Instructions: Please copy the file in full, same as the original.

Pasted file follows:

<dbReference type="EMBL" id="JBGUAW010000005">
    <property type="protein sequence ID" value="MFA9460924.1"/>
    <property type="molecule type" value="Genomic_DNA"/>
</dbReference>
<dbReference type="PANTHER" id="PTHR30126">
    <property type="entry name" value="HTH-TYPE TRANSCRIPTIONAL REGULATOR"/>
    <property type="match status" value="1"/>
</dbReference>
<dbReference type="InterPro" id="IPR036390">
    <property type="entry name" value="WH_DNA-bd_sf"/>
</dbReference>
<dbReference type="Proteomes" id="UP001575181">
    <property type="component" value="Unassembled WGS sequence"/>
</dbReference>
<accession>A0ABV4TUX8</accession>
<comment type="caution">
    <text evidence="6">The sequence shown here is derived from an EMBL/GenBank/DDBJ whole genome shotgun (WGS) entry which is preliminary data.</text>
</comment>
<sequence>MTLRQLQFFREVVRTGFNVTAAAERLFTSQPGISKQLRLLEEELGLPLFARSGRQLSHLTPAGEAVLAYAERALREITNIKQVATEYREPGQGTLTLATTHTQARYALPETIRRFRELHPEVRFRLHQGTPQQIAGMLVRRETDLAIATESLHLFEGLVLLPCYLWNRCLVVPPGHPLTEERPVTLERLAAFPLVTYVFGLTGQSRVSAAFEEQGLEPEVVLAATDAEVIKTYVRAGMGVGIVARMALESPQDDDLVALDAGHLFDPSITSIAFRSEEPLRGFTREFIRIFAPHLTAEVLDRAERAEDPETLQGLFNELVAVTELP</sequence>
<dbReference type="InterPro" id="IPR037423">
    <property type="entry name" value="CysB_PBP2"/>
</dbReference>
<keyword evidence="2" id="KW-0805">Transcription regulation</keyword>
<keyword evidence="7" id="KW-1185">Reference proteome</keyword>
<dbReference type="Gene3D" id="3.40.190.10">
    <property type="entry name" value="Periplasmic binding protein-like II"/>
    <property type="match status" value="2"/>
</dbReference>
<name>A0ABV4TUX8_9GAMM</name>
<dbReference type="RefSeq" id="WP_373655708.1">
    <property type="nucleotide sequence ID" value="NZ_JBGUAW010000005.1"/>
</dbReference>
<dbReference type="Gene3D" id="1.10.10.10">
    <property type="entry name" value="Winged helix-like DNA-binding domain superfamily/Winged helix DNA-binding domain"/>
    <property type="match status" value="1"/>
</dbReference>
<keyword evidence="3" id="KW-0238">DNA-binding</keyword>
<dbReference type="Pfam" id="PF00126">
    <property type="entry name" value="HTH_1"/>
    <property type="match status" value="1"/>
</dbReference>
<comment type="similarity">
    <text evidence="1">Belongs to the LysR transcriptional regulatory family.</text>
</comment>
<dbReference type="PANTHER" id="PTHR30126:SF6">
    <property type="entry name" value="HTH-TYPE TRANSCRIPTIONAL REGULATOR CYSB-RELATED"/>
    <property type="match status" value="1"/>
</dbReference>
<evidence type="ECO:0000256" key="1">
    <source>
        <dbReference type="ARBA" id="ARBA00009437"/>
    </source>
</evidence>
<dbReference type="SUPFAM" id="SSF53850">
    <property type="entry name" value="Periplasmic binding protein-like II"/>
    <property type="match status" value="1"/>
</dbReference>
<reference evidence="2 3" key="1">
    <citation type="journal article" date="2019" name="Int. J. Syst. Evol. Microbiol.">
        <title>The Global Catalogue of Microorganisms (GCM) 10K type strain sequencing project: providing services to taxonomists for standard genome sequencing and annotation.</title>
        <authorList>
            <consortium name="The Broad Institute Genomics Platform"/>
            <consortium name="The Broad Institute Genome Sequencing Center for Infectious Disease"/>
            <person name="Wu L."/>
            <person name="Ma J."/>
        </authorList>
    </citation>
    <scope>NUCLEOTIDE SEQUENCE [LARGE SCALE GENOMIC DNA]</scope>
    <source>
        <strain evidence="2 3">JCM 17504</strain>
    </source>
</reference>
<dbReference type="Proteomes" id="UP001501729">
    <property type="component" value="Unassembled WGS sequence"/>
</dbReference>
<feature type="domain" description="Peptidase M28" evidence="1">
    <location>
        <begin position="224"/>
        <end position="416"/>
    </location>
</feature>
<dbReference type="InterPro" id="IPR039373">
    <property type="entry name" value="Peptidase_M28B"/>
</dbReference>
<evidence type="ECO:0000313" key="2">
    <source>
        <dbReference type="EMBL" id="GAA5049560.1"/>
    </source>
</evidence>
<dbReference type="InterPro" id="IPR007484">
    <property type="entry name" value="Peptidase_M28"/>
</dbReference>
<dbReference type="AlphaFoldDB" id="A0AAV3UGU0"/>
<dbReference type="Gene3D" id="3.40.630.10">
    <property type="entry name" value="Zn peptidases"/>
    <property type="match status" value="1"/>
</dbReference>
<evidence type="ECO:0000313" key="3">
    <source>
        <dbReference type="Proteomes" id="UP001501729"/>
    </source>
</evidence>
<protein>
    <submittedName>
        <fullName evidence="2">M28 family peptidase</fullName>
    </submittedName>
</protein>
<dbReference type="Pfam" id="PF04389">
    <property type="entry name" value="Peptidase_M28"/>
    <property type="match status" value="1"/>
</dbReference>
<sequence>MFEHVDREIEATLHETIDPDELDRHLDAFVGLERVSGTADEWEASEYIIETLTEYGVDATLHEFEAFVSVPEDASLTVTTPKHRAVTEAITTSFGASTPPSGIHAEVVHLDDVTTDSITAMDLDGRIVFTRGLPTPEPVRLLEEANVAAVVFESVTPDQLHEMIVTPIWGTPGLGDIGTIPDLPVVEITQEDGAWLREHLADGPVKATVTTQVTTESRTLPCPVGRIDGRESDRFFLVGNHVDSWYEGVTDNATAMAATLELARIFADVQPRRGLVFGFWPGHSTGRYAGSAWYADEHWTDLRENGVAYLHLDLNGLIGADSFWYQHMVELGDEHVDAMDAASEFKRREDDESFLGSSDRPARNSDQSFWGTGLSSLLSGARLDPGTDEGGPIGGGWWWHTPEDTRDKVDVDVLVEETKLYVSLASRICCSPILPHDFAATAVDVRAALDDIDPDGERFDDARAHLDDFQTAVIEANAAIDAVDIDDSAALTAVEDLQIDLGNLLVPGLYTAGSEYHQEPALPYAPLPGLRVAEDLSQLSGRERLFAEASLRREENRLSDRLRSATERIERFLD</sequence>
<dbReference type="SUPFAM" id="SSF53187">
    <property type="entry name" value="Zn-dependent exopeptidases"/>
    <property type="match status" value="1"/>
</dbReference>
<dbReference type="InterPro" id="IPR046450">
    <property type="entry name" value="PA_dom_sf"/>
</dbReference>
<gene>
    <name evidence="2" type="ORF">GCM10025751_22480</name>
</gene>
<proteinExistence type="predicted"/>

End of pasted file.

<dbReference type="EMBL" id="JBGUAW010000005">
    <property type="protein sequence ID" value="MFA9460924.1"/>
    <property type="molecule type" value="Genomic_DNA"/>
</dbReference>
<dbReference type="PANTHER" id="PTHR30126">
    <property type="entry name" value="HTH-TYPE TRANSCRIPTIONAL REGULATOR"/>
    <property type="match status" value="1"/>
</dbReference>
<dbReference type="InterPro" id="IPR036390">
    <property type="entry name" value="WH_DNA-bd_sf"/>
</dbReference>
<dbReference type="Proteomes" id="UP001575181">
    <property type="component" value="Unassembled WGS sequence"/>
</dbReference>
<accession>A0ABV4TUX8</accession>
<comment type="caution">
    <text evidence="6">The sequence shown here is derived from an EMBL/GenBank/DDBJ whole genome shotgun (WGS) entry which is preliminary data.</text>
</comment>
<sequence>MTLRQLQFFREVVRTGFNVTAAAERLFTSQPGISKQLRLLEEELGLPLFARSGRQLSHLTPAGEAVLAYAERALREITNIKQVATEYREPGQGTLTLATTHTQARYALPETIRRFRELHPEVRFRLHQGTPQQIAGMLVRRETDLAIATESLHLFEGLVLLPCYLWNRCLVVPPGHPLTEERPVTLERLAAFPLVTYVFGLTGQSRVSAAFEEQGLEPEVVLAATDAEVIKTYVRAGMGVGIVARMALESPQDDDLVALDAGHLFDPSITSIAFRSEEPLRGFTREFIRIFAPHLTAEVLDRAERAEDPETLQGLFNELVAVTELP</sequence>
<dbReference type="InterPro" id="IPR037423">
    <property type="entry name" value="CysB_PBP2"/>
</dbReference>
<keyword evidence="2" id="KW-0805">Transcription regulation</keyword>
<keyword evidence="7" id="KW-1185">Reference proteome</keyword>
<dbReference type="Gene3D" id="3.40.190.10">
    <property type="entry name" value="Periplasmic binding protein-like II"/>
    <property type="match status" value="2"/>
</dbReference>
<name>A0ABV4TUX8_9GAMM</name>
<dbReference type="RefSeq" id="WP_373655708.1">
    <property type="nucleotide sequence ID" value="NZ_JBGUAW010000005.1"/>
</dbReference>
<dbReference type="Gene3D" id="1.10.10.10">
    <property type="entry name" value="Winged helix-like DNA-binding domain superfamily/Winged helix DNA-binding domain"/>
    <property type="match status" value="1"/>
</dbReference>
<keyword evidence="3" id="KW-0238">DNA-binding</keyword>
<dbReference type="Pfam" id="PF00126">
    <property type="entry name" value="HTH_1"/>
    <property type="match status" value="1"/>
</dbReference>
<comment type="similarity">
    <text evidence="1">Belongs to the LysR transcriptional regulatory family.</text>
</comment>
<dbReference type="PANTHER" id="PTHR30126:SF6">
    <property type="entry name" value="HTH-TYPE TRANSCRIPTIONAL REGULATOR CYSB-RELATED"/>
    <property type="match status" value="1"/>
</dbReference>
<evidence type="ECO:0000256" key="1">
    <source>
        <dbReference type="ARBA" id="ARBA00009437"/>
    </source>
</evidence>
<dbReference type="SUPFAM" id="SSF53850">
    <property type="entry name" value="Periplasmic binding protein-like II"/>
    <property type="match status" value="1"/>
</dbReference>
<reference evidence="2 3" key="1">
    <citation type="journal article" date="2019" name="Int. J. Syst. Evol. Microbiol.">
        <title>The Global Catalogue of Microorganisms (GCM) 10K type strain sequencing project: providing services to taxonomists for standard genome sequencing and annotation.</title>
        <authorList>
            <consortium name="The Broad Institute Genomics Platform"/>
            <consortium name="The Broad Institute Genome Sequencing Center for Infectious Disease"/>
            <person name="Wu L."/>
            <person name="Ma J."/>
        </authorList>
    </citation>
    <scope>NUCLEOTIDE SEQUENCE [LARGE SCALE GENOMIC DNA]</scope>
    <source>
        <strain evidence="2 3">JCM 17504</strain>
    </source>
</reference>
<dbReference type="Proteomes" id="UP001501729">
    <property type="component" value="Unassembled WGS sequence"/>
</dbReference>
<feature type="domain" description="Peptidase M28" evidence="1">
    <location>
        <begin position="224"/>
        <end position="416"/>
    </location>
</feature>
<dbReference type="InterPro" id="IPR039373">
    <property type="entry name" value="Peptidase_M28B"/>
</dbReference>
<evidence type="ECO:0000313" key="2">
    <source>
        <dbReference type="EMBL" id="GAA5049560.1"/>
    </source>
</evidence>
<dbReference type="InterPro" id="IPR007484">
    <property type="entry name" value="Peptidase_M28"/>
</dbReference>
<dbReference type="AlphaFoldDB" id="A0AAV3UGU0"/>
<dbReference type="Gene3D" id="3.40.630.10">
    <property type="entry name" value="Zn peptidases"/>
    <property type="match status" value="1"/>
</dbReference>
<evidence type="ECO:0000313" key="3">
    <source>
        <dbReference type="Proteomes" id="UP001501729"/>
    </source>
</evidence>
<protein>
    <submittedName>
        <fullName evidence="2">M28 family peptidase</fullName>
    </submittedName>
</protein>
<dbReference type="Pfam" id="PF04389">
    <property type="entry name" value="Peptidase_M28"/>
    <property type="match status" value="1"/>
</dbReference>
<sequence>MFEHVDREIEATLHETIDPDELDRHLDAFVGLERVSGTADEWEASEYIIETLTEYGVDATLHEFEAFVSVPEDASLTVTTPKHRAVTEAITTSFGASTPPSGIHAEVVHLDDVTTDSITAMDLDGRIVFTRGLPTPEPVRLLEEANVAAVVFESVTPDQLHEMIVTPIWGTPGLGDIGTIPDLPVVEITQEDGAWLREHLADGPVKATVTTQVTTESRTLPCPVGRIDGRESDRFFLVGNHVDSWYEGVTDNATAMAATLELARIFADVQPRRGLVFGFWPGHSTGRYAGSAWYADEHWTDLRENGVAYLHLDLNGLIGADSFWYQHMVELGDEHVDAMDAASEFKRREDDESFLGSSDRPARNSDQSFWGTGLSSLLSGARLDPGTDEGGPIGGGWWWHTPEDTRDKVDVDVLVEETKLYVSLASRICCSPILPHDFAATAVDVRAALDDIDPDGERFDDARAHLDDFQTAVIEANAAIDAVDIDDSAALTAVEDLQIDLGNLLVPGLYTAGSEYHQEPALPYAPLPGLRVAEDLSQLSGRERLFAEASLRREENRLSDRLRSATERIERFLD</sequence>
<dbReference type="SUPFAM" id="SSF53187">
    <property type="entry name" value="Zn-dependent exopeptidases"/>
    <property type="match status" value="1"/>
</dbReference>
<dbReference type="InterPro" id="IPR046450">
    <property type="entry name" value="PA_dom_sf"/>
</dbReference>
<gene>
    <name evidence="2" type="ORF">GCM10025751_22480</name>
</gene>
<proteinExistence type="predicted"/>